By Manoj Joshi*
On April 19, the US Department of Defence put out a two-page document detailing what it said were the “excessive maritime claims” of certain countries. The purpose of this annual exercise, which has been around for the past decade and more, is to list the countries as well as mark the fact that the US Navy has challenged the claims, in some instances multiple times, in a particular calendar year.
In 2015, India again fell into the category of countries whose claims had been challenged “multiple times” for the “excessive claim” of requiring countries to seek prior consent for military exercises and manoeuvres in its exclusive economic zone (EEZ). The US began formally protesting India’s position in 1976 and fitfully thereafter, but the “operational challenges” have been a feature since 2008. What the Indian Navy did in response to this is unclear. In ratifying the United Nations Convention on the Law of the Seas (UNCLOS), New Delhi had declared that in its understanding the treaty did not authorise other states to carry out military exercises on its EEZ without India’s permission.
One of the interesting ironies is that the US has yet to ratify the 1982 UNCLOS, yet it is most zealous in insisting on its application by the other nations of the world. Because it is not a party to the treaty, the US cannot challenge States through the UNCLOS dispute redressal mechanism and so, its challenge comes through the instrumentality of its mighty navy, by definition, a destabilising proposition.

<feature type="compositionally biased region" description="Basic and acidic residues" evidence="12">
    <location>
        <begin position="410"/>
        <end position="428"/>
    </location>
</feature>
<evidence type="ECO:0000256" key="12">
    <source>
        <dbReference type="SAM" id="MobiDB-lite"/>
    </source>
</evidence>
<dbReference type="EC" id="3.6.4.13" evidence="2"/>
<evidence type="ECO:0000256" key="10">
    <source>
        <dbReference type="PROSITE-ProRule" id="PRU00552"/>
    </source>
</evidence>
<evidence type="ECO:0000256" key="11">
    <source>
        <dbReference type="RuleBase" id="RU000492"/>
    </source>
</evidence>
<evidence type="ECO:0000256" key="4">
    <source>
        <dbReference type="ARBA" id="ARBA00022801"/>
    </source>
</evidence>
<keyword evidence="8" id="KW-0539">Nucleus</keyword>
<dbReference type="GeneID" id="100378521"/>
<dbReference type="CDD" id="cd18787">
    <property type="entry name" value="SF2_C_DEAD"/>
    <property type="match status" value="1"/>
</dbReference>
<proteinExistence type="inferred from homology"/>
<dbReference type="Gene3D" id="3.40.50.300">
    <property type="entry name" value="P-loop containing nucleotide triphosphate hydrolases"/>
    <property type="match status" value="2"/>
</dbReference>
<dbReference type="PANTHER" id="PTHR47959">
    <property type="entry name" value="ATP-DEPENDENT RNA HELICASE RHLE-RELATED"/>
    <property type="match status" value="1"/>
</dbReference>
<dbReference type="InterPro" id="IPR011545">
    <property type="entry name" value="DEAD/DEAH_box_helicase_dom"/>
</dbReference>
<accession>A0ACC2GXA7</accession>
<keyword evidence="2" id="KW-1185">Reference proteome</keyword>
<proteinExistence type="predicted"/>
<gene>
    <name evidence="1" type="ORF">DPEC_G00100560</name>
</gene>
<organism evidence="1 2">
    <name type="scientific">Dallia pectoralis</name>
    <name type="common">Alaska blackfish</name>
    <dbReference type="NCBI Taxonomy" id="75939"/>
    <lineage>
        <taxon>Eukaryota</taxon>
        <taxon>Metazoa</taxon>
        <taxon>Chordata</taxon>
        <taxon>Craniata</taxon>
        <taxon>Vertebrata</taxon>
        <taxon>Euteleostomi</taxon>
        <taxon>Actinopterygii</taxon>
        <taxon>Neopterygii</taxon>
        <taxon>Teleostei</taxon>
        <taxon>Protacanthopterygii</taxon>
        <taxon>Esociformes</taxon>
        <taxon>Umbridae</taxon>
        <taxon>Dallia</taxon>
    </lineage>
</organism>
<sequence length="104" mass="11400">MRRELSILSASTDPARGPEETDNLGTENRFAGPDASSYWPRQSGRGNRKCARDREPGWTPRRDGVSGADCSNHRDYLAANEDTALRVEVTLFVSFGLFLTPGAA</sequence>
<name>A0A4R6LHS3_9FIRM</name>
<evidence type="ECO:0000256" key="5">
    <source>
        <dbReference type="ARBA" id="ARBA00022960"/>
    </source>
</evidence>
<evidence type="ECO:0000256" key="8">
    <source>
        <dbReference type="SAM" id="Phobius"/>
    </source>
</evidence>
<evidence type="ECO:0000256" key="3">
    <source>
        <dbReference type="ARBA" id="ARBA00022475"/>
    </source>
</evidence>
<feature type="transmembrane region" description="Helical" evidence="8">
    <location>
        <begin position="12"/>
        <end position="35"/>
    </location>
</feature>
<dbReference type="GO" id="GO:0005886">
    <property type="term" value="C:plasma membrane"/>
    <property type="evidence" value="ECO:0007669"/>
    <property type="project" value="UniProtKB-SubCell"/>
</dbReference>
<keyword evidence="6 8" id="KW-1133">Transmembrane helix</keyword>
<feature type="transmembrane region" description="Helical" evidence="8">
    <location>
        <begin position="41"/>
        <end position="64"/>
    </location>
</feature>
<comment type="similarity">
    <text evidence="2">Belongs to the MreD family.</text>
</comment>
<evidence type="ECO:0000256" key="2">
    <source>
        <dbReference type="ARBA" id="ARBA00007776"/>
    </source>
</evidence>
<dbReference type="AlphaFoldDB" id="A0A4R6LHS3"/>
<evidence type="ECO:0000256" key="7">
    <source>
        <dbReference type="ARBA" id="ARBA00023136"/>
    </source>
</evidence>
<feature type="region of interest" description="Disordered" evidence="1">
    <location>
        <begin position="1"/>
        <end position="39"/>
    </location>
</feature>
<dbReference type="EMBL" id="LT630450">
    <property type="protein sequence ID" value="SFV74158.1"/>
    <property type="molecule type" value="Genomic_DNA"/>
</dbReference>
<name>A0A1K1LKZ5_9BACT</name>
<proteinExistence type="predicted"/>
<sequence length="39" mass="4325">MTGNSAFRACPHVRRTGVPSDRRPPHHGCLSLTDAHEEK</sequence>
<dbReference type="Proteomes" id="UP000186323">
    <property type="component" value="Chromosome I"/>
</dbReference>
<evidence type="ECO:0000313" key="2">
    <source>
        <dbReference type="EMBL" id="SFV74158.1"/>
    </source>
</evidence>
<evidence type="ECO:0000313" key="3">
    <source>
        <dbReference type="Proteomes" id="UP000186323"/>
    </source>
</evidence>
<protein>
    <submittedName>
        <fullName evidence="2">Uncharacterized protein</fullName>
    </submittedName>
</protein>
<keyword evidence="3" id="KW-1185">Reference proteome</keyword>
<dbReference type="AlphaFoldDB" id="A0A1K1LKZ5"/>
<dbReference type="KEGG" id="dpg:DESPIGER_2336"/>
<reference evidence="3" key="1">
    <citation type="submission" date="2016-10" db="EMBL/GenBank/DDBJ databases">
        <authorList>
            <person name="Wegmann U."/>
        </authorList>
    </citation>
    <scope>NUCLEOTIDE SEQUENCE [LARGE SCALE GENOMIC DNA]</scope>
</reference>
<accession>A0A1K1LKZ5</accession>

The US says that it “observes” the UNCLOS as customary international law. However, there is a difference between the uncoded customary observance that is open to interpretation and the very specific international agreements that have gone into every aspect of maritime life, from borders, to disputes, military movement and exploitation of resources.
What we can infer from the Pentagon document, since the government of India has said little or nothing about this, is that it challenges India’s stance that the US Navy cannot conduct exercises within the Indian EEZ without India’s permission, since the whole idea is to cock a snook at New Delhi’s “excessive claims”.